The Bank of Canada says low interest policies that it and other central banks have put in place are adding another layer of risk to the already stressed global financial system.
The Canadian central bank says near record level interest rates that have been in place since the 2008-09 recession are taking their toll on insurance companies, pension funds.
Low rates, it adds, are even increasing the appetite of investors to take risks in search of higher returns.
Bank governor Mark Carney has warned about the dangers of low interest rates — which most Canadians consider a good thing — sporadically in the past.
Still, this time the bank's governing council has thought the concern grave enough to add it to the list of risks facing Canada and the world.
Little change in global financial risk
The council says central banks have kept interest rates low because the alternative is worse — that is increasing the cost of borrowing and undermining an already weak recovery.
Overall, the Bank of Canada's new financial systems review finds that the risks in the world have not changed much since the last report in June.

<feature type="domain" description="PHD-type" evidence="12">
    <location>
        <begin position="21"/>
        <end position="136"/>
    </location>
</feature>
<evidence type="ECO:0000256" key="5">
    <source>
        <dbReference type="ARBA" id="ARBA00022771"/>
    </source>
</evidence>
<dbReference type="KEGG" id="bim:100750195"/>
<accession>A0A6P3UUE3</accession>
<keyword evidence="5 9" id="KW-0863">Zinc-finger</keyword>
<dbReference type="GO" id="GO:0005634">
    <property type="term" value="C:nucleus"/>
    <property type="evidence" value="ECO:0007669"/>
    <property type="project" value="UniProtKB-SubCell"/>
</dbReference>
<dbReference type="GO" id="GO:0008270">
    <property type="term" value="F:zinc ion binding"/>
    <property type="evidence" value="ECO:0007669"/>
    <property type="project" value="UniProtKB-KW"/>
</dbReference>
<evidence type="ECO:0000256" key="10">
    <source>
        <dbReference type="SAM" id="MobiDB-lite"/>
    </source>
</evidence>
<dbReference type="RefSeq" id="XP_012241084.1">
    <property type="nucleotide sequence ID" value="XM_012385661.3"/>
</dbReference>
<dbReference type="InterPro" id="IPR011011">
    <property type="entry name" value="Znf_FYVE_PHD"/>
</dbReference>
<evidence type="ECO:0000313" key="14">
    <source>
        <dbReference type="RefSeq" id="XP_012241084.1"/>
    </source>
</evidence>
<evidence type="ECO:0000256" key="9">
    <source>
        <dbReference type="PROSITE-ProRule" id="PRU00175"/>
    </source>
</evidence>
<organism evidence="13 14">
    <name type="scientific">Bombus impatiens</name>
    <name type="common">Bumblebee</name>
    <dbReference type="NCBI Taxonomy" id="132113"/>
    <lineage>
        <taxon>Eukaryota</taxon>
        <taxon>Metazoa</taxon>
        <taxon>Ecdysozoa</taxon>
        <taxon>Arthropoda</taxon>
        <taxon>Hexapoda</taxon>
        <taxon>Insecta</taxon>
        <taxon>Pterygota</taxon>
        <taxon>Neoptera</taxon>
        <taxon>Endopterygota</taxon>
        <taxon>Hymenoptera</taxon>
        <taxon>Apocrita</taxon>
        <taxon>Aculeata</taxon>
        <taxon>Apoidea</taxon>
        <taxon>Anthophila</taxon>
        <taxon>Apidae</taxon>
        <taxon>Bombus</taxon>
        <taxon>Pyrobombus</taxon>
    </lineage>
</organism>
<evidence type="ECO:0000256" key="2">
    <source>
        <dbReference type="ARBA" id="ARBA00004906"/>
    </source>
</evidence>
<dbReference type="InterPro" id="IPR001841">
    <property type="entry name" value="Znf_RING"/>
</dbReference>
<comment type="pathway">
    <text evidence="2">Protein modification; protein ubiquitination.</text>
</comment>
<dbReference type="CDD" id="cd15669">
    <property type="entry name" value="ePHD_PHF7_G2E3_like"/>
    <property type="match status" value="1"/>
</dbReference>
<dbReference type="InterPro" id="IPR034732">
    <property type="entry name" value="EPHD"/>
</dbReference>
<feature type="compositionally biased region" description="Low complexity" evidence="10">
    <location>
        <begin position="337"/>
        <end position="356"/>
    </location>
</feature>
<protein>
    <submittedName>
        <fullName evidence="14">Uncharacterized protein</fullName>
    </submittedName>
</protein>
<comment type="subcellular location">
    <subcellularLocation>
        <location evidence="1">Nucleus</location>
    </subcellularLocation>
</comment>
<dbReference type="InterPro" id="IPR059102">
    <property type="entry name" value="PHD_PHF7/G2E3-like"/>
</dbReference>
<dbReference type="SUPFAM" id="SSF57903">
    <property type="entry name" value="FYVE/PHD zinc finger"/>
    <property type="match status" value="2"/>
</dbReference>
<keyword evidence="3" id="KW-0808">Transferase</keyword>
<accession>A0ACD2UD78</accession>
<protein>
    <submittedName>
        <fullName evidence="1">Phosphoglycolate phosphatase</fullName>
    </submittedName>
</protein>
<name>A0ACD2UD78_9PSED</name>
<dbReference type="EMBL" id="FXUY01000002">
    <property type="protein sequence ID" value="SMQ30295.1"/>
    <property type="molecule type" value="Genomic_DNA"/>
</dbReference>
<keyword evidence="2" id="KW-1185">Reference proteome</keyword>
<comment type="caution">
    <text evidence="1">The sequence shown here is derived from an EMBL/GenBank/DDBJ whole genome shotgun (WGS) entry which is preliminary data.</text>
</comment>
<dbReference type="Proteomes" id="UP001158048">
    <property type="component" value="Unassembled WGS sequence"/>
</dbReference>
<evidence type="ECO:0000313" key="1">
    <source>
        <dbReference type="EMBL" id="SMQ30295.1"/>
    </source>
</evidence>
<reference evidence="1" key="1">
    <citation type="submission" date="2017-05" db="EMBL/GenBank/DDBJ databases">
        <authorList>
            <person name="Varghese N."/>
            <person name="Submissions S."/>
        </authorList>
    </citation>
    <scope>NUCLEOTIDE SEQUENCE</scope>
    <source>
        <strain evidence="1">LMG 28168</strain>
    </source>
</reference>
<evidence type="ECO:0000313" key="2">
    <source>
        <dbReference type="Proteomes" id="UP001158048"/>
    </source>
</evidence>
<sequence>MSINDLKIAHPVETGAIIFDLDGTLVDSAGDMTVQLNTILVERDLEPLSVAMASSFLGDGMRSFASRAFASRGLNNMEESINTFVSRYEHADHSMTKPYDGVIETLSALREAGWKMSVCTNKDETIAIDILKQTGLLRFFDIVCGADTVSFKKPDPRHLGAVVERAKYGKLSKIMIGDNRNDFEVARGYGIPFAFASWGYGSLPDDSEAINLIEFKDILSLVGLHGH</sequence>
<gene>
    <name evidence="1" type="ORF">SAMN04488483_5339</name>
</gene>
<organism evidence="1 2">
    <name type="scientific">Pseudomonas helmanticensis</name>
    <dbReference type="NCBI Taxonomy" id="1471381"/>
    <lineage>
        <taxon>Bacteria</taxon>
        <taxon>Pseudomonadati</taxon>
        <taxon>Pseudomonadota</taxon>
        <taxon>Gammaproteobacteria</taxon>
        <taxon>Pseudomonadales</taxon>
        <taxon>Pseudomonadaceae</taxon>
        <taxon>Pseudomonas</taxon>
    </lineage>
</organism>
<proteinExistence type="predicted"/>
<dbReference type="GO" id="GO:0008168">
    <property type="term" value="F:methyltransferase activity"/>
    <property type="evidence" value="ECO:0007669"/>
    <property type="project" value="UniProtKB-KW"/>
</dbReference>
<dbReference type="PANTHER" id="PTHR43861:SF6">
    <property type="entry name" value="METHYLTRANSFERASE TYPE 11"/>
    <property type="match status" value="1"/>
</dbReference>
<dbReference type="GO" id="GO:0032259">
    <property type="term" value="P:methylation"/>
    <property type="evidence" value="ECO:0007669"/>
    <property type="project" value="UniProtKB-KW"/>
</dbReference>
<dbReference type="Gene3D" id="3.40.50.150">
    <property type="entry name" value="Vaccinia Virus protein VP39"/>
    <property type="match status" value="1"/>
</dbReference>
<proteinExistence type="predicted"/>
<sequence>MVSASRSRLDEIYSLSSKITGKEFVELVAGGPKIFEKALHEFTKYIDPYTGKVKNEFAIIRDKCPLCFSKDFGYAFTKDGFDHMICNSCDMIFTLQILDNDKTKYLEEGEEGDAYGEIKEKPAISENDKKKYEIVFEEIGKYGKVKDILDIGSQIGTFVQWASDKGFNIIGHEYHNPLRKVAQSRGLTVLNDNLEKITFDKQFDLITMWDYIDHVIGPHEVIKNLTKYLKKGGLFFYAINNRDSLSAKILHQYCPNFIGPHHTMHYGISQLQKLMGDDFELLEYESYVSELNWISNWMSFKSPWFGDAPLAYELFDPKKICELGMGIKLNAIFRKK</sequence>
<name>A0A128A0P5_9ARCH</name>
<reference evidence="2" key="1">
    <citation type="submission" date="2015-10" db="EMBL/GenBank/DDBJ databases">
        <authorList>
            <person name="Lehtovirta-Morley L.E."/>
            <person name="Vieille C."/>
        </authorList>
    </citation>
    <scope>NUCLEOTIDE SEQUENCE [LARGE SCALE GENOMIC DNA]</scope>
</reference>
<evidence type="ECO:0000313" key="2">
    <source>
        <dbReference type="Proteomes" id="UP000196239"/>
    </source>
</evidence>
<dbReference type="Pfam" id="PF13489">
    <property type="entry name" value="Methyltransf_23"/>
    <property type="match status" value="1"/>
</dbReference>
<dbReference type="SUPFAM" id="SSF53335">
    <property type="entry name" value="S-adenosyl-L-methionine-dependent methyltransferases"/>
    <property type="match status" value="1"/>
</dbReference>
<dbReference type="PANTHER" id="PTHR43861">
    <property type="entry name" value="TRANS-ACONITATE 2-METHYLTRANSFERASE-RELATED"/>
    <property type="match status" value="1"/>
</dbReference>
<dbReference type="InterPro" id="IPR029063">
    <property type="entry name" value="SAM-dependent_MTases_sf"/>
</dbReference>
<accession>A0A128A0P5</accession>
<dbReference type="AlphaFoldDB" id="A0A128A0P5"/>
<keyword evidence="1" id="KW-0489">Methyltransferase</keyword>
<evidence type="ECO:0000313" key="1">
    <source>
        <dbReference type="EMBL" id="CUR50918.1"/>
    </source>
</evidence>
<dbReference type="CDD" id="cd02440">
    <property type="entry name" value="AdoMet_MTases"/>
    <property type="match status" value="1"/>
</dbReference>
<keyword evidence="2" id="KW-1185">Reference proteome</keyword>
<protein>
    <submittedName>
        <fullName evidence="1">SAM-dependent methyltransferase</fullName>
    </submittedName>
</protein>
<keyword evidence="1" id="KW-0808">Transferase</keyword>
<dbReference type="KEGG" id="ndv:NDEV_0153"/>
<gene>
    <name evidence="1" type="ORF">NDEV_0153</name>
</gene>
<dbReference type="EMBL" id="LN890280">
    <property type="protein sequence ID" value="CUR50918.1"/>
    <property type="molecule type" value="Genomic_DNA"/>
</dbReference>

It says the world is undergoing a co-ordinated slowing in economic activity taking place in both the advanced and emerging economies.
But it says policy-makers must also be wary of the side-effects of the medicine they are administering, especially since those super-low rates are likely to stay in place for some time.
Despite the headwinds, Canada's financial system remains robust, the Bank of Canada says.
But the country is also in a sense prisoner to circumstances, including whether the U.S. is able to resolve its budget impasse early next year and Europe can keep muddling along without triggering a new crisis.